Dr. Martindale kept his staff on full pay and benefits throughout this time, and he resolved to find a way to absorb the losses if necessary. But he was glad when, while he was still battling COVID-19, the PPP check hit his bank account.
“I was really grateful that they helped me through a tough time,” he said.
When he first returned to work in May, he and his APRN saw up to 12 patients a day. As of this writing in late July, they are back up to the pre-pandemic level of about 30 patients a day. About 20 are in-patient and about 10 are by telemedicine, though almost all of the telemedicine visits are requests for testing – which the clinic does after hours in the parking lot.
Throughout the illness, Dr. Martindale kept up a daily blog for a local TV station (tma.tips/MartindaleBlog). He wanted to combat the constant stream of misinformation about COVID-19 reaching the public. He knew that required more than reposting articles he liked on social media.
“Either I’m that guy [the public] can listen to, or I’m finding voices that are trustworthy and promoting them,” he said. “All of us need to make sure there’s a voice out there that’s answering questions effectively.”
Dr. Martindale’s also taken on the role of counselor. When he was sick, family members and fellow physicians helped him talk through the diseases’ psychological symptoms – panic attacks and depression – as well as fears spawned by isolation. Since getting well, he’s done that for other people battling the disease.
“I have 10 to 15 people all the time the last several weeks where I talk to them about how they’re doing, whether they’re my patient or not,” he said. “And then they’ll tell their friends, ‘If you’re going through this, call Tim because he’s coached a lot of people through it.’ So I have quite a few every day I talk to. I’ll reassure them and remind them what’s necessary.”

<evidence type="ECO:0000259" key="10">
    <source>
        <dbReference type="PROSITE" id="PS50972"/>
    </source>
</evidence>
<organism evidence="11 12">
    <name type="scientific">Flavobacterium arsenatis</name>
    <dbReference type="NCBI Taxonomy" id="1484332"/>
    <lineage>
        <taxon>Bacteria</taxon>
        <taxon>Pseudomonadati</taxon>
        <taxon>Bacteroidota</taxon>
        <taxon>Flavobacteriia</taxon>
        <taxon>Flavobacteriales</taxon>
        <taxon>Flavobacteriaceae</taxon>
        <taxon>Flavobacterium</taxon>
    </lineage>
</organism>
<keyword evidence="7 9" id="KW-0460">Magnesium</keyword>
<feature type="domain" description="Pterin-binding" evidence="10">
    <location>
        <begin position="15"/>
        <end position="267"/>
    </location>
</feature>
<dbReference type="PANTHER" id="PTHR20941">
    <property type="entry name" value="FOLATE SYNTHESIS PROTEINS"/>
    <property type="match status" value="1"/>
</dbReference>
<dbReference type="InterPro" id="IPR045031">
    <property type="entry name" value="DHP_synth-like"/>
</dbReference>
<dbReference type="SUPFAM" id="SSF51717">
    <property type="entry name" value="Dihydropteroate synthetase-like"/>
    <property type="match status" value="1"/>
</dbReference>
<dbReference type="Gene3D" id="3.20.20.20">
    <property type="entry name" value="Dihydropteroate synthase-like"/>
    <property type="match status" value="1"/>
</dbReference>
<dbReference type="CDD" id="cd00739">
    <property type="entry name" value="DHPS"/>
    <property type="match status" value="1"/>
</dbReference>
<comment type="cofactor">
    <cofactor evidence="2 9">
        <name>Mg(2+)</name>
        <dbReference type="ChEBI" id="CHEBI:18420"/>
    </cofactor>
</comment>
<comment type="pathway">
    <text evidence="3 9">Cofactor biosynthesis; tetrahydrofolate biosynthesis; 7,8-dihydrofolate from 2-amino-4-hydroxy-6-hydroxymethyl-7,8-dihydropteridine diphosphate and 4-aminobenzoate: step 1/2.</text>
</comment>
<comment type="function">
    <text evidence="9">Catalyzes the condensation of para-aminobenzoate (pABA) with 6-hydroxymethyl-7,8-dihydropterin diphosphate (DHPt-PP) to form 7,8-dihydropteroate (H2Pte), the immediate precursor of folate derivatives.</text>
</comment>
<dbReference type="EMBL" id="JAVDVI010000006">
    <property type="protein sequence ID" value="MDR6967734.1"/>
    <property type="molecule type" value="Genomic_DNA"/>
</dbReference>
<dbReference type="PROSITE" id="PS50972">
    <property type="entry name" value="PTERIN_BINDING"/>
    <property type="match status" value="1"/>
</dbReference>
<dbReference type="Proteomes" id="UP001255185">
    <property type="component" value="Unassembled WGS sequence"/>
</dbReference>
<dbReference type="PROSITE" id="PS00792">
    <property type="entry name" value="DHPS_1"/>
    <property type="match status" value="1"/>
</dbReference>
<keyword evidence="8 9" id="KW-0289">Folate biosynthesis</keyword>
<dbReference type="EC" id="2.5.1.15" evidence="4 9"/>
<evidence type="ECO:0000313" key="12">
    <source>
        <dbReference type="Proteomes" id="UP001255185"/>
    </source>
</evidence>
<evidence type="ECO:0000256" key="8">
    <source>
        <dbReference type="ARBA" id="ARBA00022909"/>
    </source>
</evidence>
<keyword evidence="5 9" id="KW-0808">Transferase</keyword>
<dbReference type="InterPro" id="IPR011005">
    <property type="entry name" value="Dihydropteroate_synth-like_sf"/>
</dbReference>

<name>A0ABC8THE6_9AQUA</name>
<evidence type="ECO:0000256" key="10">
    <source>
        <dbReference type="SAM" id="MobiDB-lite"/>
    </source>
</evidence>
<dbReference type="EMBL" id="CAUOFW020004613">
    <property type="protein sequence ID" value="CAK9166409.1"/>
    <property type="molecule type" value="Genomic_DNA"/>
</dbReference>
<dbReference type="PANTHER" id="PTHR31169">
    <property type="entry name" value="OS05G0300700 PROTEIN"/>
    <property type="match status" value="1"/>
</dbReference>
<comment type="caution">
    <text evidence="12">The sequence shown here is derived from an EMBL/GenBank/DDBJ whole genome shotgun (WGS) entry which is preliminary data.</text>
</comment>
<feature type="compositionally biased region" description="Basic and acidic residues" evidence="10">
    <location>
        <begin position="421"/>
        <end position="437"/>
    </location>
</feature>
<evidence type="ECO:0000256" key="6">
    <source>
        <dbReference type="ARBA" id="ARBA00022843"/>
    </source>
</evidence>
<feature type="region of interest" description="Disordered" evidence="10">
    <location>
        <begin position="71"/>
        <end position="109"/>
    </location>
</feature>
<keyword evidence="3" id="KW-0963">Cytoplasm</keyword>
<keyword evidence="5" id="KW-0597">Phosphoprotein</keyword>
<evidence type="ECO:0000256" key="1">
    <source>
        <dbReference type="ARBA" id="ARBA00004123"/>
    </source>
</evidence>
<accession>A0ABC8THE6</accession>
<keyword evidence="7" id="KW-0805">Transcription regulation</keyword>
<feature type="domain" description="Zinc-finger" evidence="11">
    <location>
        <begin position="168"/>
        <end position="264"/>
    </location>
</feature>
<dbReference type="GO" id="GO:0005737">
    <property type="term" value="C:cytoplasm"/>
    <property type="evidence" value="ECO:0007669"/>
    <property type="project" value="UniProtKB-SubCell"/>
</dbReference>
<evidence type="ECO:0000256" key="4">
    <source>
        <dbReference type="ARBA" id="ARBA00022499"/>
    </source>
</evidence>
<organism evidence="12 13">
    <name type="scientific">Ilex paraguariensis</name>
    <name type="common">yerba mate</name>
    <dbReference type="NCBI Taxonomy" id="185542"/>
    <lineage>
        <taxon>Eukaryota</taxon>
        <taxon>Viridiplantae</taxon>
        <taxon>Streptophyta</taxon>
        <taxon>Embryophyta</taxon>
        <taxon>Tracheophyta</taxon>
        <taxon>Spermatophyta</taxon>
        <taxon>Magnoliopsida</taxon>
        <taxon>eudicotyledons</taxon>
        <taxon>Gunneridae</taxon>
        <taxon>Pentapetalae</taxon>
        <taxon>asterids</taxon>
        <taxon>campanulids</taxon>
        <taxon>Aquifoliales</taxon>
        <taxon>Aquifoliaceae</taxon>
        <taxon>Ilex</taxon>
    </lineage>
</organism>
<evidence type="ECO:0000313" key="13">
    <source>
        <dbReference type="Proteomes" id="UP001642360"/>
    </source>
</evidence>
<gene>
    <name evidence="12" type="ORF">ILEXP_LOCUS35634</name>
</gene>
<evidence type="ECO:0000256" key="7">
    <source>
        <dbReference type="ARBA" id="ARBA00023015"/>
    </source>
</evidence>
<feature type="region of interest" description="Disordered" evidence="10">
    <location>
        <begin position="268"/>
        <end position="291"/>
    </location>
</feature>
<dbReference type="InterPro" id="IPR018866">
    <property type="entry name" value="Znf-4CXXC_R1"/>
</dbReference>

But that’s just the start of the broader and deeper psychological fallout from COVID-19 to come, Dr. Martindale says. All physicians should be planning for something much bigger in the near future.
“We’re going to be seeing people’s marriages breaking up,” he said. “We’re going to see people going bankrupt and their businesses failing because they went too far into debt. ... We [physicians] need to be gearing up to think, ‘How can my clinic or the network I’m in prepare themselves to help our patients on the broader scale of all the implications?’”
Physicians may need to help patients obtain counseling, social services, or financial resources – things that are not traditionally seen as a physician’s duty, he says. That planning may be difficult precisely because so many physicians are so busy on the front line against COVID-19. Yet the pandemic presents physicians with a unique opportunity to lead and a chance to remember why they entered medicine to begin with, he says.
“Going through this makes me feel more alive,” he said. “It makes me feel more that I’m where I’m supposed to be. So there’s a real sense of joy that we’re at this place in our lives in this time of our history. And as physicians, we can play a role that helps people through such a hard time.”
Tex Med. 2020;116(9):30-33